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Washington, D.C., June 17, 2005 —
The International Finance Corporation, the private sector arm of the World Bank Group, is investing $75 million in Obajana Cement Plc to support a greenfield cement project at Obajana in Nigeria’s Kogi State. The project will have an annual cement production capacity of 4.4 million tons and will include a 135 megawatt gas-fired power plant and a natural gas pipeline. It will be one of the largest private sector investments in Nigeria outside the oil sector.
Obajana Cement is a subsidiary of
Dangote Industries Limited, a leading Nigerian producer of sugar, salt, and wheat flour, and an importer and market leader in cement. Dangote Industries is part of a group of businesses owned by Alhaji Aliko Dangote, a leading Nigerian industrialist. The project is strategic for Dangote Industries, as its output will replace part of the group’s cement imports.
Richard Ranken, IFC’s director for Sub-Saharan Africa, said, “This is an excellent example of the role that IFC can play in promoting private sector-led growth in Nigeria. The project is a landmark investment for Nigeria and represents a large investment in the country by a local sponsor. IFC is delighted to be supporting Obajana Cement and Dangote Industries in this effort.”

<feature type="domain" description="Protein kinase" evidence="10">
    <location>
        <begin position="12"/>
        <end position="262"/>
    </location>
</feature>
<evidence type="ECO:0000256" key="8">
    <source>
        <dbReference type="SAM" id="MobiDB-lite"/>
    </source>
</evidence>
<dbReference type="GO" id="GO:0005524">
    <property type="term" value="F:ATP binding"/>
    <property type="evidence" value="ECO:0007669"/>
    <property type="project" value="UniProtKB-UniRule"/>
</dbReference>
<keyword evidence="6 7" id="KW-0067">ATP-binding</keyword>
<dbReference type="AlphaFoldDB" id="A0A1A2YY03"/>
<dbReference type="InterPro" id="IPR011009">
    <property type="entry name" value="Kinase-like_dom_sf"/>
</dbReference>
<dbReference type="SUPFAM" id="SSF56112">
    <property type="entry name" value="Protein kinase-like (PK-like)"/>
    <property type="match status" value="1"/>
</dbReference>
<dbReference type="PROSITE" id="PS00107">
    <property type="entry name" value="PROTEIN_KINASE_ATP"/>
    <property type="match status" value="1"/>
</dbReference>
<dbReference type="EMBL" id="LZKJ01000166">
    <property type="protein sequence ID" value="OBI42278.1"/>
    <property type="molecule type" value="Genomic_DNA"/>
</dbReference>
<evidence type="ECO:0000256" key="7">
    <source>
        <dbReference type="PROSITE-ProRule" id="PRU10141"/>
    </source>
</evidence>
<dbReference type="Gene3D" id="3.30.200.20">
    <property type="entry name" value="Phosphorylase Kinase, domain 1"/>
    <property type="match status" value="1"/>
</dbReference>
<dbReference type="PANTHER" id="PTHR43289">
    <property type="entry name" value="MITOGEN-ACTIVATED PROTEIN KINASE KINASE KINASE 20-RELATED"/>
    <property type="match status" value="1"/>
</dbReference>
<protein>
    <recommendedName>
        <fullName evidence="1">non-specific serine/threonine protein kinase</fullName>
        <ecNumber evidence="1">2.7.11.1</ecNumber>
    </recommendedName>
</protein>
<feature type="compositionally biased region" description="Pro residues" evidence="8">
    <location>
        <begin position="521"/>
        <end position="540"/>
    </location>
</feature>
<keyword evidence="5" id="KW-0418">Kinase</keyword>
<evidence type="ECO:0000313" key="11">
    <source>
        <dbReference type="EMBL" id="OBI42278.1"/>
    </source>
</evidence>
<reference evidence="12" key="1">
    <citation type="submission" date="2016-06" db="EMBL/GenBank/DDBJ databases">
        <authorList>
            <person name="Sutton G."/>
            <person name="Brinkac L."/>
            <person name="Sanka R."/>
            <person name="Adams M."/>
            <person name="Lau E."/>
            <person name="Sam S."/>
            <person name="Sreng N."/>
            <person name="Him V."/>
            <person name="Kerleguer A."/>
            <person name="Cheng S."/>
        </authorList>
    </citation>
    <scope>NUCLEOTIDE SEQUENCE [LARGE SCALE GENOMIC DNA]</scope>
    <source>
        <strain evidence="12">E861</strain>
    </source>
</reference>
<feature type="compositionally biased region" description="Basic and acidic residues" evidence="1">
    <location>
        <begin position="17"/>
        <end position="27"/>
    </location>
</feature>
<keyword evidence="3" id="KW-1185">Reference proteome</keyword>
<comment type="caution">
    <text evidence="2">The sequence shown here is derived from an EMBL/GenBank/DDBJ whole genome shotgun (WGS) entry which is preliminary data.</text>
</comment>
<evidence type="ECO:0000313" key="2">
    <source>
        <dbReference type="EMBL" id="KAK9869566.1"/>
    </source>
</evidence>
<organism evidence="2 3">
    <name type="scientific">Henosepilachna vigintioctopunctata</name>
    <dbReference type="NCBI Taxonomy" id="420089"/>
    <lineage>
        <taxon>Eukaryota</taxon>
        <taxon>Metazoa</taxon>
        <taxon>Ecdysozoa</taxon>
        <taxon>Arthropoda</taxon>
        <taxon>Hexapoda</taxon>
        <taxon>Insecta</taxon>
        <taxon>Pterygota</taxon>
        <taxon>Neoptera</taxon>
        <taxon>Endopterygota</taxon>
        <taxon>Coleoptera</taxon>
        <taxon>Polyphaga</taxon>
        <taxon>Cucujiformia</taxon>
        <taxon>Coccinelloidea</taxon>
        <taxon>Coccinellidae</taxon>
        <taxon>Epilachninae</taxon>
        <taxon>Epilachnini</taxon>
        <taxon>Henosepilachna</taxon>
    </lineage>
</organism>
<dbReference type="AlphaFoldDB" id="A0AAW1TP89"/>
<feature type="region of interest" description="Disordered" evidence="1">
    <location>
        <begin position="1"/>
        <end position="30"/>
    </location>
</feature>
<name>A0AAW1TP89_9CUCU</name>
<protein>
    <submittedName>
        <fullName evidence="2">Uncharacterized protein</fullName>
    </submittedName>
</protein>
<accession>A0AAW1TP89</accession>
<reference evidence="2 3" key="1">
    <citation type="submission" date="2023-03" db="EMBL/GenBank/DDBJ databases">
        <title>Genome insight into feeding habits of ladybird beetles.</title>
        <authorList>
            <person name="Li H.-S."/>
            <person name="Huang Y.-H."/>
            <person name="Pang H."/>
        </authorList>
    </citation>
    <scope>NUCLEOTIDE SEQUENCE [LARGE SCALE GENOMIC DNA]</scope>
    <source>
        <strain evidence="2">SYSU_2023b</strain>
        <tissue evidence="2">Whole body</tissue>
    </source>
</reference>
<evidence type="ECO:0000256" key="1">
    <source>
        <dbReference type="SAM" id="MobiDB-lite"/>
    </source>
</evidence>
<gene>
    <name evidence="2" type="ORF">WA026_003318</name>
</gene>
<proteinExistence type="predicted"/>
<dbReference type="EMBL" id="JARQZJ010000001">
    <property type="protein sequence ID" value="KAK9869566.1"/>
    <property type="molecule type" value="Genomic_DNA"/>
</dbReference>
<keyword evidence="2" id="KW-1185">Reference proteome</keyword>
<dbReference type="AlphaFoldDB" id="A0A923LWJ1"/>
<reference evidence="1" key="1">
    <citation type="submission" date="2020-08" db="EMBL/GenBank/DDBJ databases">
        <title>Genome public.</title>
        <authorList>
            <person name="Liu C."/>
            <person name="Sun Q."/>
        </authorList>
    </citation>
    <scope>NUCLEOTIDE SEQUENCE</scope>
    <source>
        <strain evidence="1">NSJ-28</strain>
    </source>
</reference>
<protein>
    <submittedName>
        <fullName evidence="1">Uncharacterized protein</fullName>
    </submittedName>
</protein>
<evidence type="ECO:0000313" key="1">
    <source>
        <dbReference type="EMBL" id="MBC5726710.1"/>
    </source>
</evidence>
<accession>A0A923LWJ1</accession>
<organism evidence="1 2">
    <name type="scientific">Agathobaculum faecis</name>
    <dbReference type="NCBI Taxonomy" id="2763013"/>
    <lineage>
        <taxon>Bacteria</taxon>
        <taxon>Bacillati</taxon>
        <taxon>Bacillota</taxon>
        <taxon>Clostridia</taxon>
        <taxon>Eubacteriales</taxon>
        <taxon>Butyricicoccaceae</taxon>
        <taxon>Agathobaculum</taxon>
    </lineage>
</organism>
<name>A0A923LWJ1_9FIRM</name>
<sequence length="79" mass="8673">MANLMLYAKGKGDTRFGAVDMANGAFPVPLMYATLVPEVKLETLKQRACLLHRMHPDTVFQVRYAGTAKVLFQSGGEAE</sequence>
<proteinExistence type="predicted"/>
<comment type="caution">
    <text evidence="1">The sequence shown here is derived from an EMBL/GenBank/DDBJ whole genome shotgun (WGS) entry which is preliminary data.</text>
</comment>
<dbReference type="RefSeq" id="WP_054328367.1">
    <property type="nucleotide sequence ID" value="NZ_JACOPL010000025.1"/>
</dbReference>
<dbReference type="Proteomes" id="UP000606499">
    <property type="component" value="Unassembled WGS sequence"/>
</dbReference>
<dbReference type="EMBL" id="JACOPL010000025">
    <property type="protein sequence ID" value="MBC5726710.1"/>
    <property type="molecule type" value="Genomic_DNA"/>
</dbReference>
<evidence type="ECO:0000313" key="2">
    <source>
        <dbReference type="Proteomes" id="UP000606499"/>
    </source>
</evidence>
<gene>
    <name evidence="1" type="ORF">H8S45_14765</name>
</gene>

Alhaji Aliko Dangote, president of Dangote Industries, stated, “The IFC loan to Obajana Cement is a milestone in our transformation into one of Africa’s leading cement producers. In addition to the financing, we have found IFC to be a valuable partner in addressing the various issues associated with the project.”
Dimitris Tsitsiragos, director of IFC’s Global Manufacturing and Services department, added, “The IFC investment will help improve the local availability of cement and promote investment in infrastructure, industry, and the housing sector. The investment thus represents an important partnership with the Dangote group in a high-impact segment of the Nigerian economy.”
The mission of IFC
is to promote sustainable private sector investment in developing countries, helping to reduce poverty and improve people’s lives. IFC finances private sector investments in the developing world, mobilizes capital in the international financial markets, helps clients improve social and environmental sustainability, and provides technical assistance and advice to governments and businesses. From its founding in 1956 through FY04, IFC has committed more than $44 billion of its own funds and arranged $23 billion in syndications for 3,143 companies in 140 developing countries. IFC’s worldwide committed portfolio as of FY04 was $17.9 billion for its own account and $5.5 billion held for participants in loan syndications.
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